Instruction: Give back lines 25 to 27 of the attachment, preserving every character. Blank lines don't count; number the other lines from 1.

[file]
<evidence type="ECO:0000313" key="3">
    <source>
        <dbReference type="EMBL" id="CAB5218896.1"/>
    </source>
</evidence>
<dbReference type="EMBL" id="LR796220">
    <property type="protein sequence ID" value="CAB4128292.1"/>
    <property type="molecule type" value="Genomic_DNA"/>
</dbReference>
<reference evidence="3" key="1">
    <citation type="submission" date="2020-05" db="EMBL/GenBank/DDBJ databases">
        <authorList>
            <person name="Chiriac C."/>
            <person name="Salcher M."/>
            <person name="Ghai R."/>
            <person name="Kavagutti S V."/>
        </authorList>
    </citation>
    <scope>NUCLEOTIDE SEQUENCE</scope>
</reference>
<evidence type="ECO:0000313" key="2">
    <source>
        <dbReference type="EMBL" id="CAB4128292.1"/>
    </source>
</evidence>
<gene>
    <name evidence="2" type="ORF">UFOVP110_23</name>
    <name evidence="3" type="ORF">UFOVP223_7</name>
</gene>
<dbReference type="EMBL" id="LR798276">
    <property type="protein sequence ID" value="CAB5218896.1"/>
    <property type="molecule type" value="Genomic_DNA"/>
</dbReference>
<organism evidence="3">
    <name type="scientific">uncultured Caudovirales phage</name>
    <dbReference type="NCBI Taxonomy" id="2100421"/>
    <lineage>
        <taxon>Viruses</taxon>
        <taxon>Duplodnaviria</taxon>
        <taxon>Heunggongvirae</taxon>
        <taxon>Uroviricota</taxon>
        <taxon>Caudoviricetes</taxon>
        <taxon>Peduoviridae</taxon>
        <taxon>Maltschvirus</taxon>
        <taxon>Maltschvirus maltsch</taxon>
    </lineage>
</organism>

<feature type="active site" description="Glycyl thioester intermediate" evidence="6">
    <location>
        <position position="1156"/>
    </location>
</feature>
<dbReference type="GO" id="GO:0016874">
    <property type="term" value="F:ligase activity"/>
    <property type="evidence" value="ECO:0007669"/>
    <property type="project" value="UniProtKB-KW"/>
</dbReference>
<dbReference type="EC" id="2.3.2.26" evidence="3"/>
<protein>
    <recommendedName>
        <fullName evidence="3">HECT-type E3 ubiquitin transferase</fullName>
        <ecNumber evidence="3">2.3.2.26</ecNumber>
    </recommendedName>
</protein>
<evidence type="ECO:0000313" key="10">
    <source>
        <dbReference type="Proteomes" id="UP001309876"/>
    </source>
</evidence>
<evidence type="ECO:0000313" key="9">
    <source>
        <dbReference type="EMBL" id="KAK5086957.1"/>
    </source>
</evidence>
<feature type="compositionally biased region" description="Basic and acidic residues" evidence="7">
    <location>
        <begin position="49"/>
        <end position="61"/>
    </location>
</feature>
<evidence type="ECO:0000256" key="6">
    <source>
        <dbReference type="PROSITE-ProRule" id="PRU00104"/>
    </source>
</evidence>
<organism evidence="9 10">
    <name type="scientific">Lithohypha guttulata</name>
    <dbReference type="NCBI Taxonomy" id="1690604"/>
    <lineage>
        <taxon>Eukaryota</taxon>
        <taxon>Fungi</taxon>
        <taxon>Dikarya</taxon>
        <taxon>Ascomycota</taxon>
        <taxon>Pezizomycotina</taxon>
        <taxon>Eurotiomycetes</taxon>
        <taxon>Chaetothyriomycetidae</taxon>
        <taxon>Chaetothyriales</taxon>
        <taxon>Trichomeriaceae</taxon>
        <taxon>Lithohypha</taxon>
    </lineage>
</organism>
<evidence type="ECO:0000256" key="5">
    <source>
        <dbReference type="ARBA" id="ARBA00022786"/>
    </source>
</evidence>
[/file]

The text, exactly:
</evidence>
<gene>
    <name evidence="2" type="ORF">UFOVP110_23</name>